5. Return the entire mixture to the saucepan and bring to a boil over medium heat, stirring constantly. Once boiling, remove from heat and continue to stir as the custard thickens.
6. Add the vanilla and butter.
7. If there are any little chunks of cooked egg in your custard, push it through a cheesecloth or mesh sieve.
8. Put the custard into a bowl and cover with plastic wrap, putting the wrap directly onto the custard. This will prevent a film from forming on top. Put it into the fridge to chill for at least an hour, preferably overnight.

For the assembly (do this the same day you’ll be eating!):
 If using, get out your jelly and lemon curd. Mine were both room temperature, but it might have been better if the lemon curd had been refrigerated.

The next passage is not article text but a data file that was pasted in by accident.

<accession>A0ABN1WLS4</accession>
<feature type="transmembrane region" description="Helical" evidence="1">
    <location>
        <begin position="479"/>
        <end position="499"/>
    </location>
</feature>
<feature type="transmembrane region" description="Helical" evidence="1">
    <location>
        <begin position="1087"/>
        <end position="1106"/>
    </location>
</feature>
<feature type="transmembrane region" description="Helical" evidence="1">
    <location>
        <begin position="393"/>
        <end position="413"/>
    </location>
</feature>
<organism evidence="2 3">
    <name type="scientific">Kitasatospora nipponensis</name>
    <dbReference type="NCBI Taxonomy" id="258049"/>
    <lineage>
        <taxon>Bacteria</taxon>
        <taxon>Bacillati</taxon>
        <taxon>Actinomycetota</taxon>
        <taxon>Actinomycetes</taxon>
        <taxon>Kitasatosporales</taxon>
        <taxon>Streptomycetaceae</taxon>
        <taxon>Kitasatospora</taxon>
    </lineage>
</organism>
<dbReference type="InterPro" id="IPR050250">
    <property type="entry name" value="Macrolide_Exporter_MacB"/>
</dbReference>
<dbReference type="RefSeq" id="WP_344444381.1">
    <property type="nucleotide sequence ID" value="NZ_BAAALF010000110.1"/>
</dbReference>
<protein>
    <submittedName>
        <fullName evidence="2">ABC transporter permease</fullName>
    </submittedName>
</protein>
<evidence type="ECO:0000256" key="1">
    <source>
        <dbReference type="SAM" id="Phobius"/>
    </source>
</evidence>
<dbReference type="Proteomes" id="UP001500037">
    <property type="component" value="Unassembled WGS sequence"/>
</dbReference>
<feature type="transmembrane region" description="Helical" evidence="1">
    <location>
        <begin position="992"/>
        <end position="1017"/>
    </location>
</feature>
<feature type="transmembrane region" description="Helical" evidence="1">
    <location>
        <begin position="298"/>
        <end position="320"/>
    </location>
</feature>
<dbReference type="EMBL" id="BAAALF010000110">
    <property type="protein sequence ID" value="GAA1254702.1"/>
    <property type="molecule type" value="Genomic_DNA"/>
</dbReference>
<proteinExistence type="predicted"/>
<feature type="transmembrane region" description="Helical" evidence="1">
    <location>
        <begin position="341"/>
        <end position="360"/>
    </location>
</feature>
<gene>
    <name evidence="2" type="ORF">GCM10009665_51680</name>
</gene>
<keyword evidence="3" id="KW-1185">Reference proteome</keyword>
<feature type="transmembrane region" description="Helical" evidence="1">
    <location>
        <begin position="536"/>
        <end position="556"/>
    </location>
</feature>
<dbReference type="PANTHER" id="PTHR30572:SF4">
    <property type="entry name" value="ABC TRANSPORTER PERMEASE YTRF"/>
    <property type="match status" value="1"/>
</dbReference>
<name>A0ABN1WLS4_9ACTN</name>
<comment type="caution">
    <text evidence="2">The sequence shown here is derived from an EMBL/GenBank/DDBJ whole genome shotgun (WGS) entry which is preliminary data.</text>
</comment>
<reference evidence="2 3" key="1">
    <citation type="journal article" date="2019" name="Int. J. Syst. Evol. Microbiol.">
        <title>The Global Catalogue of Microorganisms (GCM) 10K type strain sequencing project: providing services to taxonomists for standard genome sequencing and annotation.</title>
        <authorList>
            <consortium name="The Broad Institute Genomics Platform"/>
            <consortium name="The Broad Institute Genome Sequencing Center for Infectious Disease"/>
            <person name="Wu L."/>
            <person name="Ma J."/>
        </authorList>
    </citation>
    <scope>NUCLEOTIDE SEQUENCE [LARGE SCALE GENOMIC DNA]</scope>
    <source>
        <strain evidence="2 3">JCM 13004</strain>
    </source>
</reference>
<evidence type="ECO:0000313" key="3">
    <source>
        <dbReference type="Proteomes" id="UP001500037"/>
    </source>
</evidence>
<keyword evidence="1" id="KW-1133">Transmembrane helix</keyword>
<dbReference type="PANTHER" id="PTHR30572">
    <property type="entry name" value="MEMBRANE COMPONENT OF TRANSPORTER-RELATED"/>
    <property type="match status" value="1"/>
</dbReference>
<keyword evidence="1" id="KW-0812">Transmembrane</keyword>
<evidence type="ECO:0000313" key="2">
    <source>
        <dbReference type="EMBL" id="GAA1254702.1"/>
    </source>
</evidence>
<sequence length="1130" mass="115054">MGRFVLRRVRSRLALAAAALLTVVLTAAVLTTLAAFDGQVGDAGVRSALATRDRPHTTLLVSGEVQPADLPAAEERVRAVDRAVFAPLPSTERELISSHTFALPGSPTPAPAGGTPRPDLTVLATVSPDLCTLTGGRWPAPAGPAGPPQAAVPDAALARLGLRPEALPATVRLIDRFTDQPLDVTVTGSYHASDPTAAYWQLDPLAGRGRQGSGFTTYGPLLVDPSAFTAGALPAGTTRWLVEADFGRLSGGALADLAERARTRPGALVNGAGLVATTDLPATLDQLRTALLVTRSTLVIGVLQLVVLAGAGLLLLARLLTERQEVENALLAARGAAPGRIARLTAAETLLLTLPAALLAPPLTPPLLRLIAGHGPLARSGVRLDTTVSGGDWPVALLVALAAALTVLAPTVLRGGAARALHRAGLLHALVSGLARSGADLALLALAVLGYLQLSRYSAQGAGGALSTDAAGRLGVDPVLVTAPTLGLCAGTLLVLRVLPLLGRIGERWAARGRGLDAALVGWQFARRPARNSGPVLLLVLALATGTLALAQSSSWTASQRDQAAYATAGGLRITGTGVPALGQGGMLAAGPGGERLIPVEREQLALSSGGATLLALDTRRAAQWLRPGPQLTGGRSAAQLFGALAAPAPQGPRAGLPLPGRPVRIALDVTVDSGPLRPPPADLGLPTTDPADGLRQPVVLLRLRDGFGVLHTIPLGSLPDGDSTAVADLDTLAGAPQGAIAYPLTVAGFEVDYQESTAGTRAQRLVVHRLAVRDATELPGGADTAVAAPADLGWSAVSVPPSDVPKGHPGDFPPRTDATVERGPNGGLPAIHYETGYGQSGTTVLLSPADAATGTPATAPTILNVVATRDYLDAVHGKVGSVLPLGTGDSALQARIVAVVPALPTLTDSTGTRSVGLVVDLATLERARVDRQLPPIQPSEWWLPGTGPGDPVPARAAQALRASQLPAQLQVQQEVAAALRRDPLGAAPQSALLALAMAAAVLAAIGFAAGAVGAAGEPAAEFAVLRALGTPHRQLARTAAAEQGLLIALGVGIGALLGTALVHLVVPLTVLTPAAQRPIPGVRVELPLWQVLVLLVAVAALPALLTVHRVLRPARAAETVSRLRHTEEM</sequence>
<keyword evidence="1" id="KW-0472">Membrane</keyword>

2. Remove the crust from the pan.
 Melt the jelly and a little bit of water in the microwave at 10 second intervals until liquid. Let cool for a few minutes, and, using a brush, coat the inside of the crust with the glaze. This will add a little bit of extra flavor and help prevent the crust from soaking up the custard and becoming soggy.

4. Chop your fruit as desired. I cut my strawberries into thin slices, but you could also just cut them in half.

5. Fill the crust almost completely with custard.

6. If using, spread a thin layer of lemon curd on top of the custard. Try not to let them mix, but it will be covered up with fruit and taste the same either way.

7. Arrange your fruit on top of the custard/curd, trying to cover up as much filling as possible. Brush a thin layer of the melted jelly on top to make it shiny.
8. Keep refrigerated until it’s time to eat! If it melts a little (like mine did, whoops) pop it in the freezer for an hour or so.